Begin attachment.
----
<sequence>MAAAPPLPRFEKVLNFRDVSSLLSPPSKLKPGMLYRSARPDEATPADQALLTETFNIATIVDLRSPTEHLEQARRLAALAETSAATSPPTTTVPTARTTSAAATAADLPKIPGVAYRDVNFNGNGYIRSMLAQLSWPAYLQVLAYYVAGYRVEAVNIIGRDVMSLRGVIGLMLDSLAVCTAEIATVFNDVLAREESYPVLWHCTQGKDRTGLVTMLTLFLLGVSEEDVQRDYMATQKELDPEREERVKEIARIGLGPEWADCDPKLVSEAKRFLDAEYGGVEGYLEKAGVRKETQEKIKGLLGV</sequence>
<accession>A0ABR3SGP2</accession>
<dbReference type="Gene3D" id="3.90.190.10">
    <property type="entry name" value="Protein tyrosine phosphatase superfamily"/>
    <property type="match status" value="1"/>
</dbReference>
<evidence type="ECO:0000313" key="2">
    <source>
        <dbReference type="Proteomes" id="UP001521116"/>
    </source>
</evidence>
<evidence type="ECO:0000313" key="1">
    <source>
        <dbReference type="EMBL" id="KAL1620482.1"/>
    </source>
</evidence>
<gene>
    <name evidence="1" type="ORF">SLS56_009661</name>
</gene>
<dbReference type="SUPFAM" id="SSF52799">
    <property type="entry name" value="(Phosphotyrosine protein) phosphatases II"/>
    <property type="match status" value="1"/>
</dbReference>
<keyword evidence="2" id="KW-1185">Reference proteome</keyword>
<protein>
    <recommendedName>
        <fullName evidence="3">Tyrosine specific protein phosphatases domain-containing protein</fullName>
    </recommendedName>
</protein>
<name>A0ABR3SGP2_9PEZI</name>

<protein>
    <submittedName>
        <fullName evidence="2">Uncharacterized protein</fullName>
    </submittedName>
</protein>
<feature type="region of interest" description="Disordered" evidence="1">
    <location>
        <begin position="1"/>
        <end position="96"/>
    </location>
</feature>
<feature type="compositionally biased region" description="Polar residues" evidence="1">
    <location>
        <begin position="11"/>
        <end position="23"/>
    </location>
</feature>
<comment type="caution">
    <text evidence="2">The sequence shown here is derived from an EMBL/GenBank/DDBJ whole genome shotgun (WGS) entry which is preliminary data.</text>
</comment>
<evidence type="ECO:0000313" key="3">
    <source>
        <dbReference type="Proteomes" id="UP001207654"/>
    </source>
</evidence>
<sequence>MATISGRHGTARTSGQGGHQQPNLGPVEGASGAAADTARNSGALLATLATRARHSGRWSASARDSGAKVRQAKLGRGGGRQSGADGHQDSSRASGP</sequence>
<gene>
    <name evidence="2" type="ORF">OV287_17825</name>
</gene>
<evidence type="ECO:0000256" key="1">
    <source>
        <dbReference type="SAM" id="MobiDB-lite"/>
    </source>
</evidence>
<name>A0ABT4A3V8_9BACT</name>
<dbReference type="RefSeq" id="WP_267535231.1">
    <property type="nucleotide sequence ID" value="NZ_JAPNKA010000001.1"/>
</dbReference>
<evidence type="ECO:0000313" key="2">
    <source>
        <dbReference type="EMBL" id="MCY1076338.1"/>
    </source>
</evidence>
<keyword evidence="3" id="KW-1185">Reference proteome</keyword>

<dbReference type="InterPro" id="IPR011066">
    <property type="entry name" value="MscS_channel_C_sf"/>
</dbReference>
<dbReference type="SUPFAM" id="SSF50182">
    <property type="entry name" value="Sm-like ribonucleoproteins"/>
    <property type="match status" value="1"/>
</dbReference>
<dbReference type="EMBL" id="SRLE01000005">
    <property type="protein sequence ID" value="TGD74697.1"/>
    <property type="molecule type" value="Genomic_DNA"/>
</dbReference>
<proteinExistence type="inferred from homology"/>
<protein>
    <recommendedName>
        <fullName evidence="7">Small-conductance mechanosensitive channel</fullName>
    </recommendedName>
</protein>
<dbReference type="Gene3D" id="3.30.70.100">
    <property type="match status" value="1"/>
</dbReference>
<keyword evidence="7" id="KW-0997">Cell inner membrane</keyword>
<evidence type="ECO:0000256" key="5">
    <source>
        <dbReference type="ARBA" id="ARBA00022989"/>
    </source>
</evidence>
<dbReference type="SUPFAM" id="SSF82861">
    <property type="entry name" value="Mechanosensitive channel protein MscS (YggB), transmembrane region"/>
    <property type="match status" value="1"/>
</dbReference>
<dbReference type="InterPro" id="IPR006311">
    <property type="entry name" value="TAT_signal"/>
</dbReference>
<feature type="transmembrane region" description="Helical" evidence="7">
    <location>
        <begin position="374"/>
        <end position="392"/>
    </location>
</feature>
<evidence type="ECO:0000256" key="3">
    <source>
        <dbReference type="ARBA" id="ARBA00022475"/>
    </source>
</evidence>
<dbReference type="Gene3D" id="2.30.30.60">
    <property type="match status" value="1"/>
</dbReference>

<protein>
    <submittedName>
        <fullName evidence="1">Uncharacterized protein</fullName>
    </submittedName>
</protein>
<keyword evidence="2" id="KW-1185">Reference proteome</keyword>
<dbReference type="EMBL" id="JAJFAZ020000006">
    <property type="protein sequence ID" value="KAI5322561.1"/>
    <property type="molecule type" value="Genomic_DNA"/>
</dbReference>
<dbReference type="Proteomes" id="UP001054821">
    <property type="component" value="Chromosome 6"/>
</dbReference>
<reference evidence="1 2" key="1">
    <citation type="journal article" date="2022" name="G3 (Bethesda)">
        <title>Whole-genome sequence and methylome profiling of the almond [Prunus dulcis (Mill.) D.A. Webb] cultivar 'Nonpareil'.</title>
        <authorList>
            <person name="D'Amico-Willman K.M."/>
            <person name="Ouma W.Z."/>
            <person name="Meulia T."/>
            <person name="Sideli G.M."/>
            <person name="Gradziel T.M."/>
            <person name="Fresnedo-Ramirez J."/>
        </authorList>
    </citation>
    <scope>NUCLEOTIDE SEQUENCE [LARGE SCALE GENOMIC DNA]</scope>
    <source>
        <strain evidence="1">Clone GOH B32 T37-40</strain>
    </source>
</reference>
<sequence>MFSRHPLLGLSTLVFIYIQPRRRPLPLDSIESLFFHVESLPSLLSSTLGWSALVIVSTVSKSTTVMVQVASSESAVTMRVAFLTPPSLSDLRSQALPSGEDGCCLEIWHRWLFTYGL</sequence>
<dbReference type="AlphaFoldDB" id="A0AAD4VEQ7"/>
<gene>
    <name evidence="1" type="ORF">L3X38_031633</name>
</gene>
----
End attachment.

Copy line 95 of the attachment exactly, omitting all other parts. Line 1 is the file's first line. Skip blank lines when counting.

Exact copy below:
<keyword evidence="7" id="KW-0997">Cell inner membrane</keyword>